It was this passage, with its passing resonances of 'Neptune' that made me wonder about Vaughan Williams's score and his friend Holst's suite The Planets, then yet to be written. Having listened to this CD many times over two days, I am struck by the parallel with The Planets - Vaughan Williams's Epilogue being in fact his 'Neptune', and one wonders whether Holst's score might well have been, in some non-specific way, his response to his friend's success.

In the finale we find several re-written passages. For example that 'bad hymn tune' as Vaughan Williams referred to it, which is completely cut in the later versions. In his notes Stephen Connock draws our attention to it as 'remarkable and memorable . . . of such tender sadness' and it is certainly one of the most cherishable of our discoveries in this enterprise, and almost completely self-contained.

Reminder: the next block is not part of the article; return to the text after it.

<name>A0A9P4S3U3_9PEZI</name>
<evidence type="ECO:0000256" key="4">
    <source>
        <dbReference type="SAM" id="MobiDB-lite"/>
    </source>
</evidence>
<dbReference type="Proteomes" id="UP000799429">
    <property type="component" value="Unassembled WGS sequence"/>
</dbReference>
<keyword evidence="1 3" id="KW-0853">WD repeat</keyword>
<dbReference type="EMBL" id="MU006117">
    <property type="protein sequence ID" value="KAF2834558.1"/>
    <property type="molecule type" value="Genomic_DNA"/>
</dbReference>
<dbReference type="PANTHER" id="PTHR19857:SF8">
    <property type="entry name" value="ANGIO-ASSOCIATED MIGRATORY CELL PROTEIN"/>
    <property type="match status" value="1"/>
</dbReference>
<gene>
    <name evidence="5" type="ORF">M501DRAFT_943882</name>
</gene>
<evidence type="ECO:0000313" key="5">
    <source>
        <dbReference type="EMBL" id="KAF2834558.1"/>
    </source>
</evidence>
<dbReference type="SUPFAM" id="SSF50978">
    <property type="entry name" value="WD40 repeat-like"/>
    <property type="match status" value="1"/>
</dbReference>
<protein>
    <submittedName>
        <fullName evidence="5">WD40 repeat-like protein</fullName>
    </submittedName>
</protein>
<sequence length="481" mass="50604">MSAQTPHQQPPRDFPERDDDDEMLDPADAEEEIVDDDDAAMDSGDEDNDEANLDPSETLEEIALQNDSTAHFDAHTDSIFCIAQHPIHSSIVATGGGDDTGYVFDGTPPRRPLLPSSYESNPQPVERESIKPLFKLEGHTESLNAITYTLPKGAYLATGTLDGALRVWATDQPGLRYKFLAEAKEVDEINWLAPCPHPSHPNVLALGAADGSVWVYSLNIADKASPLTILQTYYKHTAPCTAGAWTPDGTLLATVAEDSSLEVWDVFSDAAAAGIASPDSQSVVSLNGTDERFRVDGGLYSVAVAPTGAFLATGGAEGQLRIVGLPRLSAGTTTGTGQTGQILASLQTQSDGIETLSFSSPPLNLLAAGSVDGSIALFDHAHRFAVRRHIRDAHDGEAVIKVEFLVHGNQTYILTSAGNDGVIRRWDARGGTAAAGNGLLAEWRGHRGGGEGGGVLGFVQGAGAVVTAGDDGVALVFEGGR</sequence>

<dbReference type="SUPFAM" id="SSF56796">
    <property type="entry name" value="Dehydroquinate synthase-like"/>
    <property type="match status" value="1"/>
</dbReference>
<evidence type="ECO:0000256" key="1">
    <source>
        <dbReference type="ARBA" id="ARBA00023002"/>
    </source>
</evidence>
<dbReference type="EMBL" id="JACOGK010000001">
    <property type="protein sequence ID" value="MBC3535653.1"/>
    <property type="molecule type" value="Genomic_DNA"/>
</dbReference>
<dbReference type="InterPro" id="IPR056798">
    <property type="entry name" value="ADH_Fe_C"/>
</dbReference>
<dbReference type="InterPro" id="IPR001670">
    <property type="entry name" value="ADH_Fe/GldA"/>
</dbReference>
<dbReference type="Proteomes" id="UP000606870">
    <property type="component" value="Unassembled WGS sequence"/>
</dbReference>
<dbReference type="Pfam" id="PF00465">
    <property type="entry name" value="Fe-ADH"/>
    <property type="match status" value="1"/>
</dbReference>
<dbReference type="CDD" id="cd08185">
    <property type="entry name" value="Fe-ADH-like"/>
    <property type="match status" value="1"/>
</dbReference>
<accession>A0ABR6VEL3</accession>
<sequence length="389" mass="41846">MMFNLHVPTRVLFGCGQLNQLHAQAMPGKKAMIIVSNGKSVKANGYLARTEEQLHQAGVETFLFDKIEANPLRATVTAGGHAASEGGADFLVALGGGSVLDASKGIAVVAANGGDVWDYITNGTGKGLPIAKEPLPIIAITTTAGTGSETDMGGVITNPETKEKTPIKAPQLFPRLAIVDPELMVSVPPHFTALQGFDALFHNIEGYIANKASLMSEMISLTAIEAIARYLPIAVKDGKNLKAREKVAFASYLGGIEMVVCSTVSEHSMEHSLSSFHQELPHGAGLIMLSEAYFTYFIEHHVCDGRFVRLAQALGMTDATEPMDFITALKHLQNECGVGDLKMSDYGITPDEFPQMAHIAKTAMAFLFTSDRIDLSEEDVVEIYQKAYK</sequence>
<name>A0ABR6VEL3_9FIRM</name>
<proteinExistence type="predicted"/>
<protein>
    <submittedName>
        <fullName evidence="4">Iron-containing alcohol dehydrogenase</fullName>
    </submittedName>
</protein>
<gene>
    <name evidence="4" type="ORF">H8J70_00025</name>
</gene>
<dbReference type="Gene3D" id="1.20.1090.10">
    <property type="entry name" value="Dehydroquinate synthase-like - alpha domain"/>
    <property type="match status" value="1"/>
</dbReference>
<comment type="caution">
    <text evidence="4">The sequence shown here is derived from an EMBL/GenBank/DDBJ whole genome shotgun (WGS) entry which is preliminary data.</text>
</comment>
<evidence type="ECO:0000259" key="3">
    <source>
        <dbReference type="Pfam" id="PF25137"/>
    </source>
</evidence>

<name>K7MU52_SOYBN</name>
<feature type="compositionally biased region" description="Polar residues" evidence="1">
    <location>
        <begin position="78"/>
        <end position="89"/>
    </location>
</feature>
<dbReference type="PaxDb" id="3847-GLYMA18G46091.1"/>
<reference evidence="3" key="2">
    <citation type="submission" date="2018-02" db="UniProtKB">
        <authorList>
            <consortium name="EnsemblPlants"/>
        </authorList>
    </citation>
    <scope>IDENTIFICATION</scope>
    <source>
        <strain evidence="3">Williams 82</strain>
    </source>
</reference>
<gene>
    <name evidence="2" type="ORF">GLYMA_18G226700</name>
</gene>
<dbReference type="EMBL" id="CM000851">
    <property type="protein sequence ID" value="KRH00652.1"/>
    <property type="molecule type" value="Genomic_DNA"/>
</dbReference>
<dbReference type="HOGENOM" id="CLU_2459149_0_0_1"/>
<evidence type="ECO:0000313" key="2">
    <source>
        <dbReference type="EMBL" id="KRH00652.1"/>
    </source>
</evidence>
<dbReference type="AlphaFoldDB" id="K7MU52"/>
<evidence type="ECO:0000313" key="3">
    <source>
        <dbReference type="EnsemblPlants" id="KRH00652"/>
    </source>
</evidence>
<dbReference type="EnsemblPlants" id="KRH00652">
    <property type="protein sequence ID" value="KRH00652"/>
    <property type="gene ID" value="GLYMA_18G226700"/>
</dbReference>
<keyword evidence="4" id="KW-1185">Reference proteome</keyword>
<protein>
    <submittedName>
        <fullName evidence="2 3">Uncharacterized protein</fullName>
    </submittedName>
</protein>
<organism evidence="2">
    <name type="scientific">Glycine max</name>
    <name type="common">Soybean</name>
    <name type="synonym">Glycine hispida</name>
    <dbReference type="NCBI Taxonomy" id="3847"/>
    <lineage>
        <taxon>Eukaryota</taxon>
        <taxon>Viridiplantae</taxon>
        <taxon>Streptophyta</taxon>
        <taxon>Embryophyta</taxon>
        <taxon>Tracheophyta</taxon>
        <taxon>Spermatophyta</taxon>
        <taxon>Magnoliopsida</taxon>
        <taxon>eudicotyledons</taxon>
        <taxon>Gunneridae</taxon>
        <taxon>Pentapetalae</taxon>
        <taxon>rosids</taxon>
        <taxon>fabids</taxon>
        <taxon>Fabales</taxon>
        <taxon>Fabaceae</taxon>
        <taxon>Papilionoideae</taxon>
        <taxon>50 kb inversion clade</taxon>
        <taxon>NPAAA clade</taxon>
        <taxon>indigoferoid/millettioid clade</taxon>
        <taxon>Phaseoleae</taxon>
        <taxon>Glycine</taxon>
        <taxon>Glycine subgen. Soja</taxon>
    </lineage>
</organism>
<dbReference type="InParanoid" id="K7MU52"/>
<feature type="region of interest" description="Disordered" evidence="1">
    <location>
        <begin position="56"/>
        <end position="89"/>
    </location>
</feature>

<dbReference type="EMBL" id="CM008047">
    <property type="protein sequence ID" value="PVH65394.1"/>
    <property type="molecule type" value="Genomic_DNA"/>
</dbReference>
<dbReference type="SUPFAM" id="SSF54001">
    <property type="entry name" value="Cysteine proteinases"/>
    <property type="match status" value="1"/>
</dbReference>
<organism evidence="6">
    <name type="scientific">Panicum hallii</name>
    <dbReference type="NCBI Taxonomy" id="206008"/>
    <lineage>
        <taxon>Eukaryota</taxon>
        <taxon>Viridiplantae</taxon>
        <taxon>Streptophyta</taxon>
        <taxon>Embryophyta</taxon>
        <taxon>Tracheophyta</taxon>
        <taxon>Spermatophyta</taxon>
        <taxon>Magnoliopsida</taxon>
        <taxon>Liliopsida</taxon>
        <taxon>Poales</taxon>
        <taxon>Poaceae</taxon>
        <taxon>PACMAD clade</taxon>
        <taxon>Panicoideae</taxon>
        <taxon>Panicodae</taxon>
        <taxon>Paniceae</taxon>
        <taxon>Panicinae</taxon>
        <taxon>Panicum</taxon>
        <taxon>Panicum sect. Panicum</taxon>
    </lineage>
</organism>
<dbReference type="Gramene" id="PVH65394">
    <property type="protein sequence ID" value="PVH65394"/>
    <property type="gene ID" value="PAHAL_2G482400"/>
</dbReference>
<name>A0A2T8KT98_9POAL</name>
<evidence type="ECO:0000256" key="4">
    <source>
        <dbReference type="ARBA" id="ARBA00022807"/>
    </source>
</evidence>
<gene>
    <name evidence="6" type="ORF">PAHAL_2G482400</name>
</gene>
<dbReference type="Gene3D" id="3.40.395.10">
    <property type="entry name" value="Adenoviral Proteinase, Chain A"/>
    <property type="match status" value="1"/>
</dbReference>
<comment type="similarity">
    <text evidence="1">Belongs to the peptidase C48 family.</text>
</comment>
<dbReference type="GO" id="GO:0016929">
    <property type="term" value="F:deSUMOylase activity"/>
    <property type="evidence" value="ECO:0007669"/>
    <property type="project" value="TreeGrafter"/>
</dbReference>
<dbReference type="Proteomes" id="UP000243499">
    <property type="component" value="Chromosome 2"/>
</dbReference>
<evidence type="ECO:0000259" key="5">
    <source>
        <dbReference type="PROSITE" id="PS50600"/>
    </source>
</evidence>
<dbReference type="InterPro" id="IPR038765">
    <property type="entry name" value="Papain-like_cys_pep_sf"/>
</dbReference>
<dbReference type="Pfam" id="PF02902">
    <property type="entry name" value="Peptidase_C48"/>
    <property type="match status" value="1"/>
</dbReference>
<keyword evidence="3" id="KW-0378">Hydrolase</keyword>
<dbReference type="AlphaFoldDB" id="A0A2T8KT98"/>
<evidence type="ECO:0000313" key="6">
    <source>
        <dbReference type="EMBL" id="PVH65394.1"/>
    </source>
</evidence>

The original Epilogue is perhaps most notable for its length (here track 5 from 11:45; it takes 7 minutes), and it underlines that here in the final version Vaughan Williams surely overdid the cutting - the music needs the epic scale of a longer vision. For my money this is best found in the second version, but his first vision of the Epilogue is very different, as familiar material comes and goes like a picture never coming into the expected focus. Even more than the final version it seems to concentrate on the River, with that rising motif very much in evidence and the continuum of the sustained strings. This reinforces those programmatic allusions found in a celebrated passage in Wells' Tono Bungay, a parallel emphasised by the grandeur of its original conception. This is a vivid vision of the infinite with almost the power of a separate work. Am I alone in finding a lingering feeling of menace or apprehension? Without the score of the first version I find it difficult to say why, yet for a work first performed in 1914, the shiver it sends down the spine is almost palpable.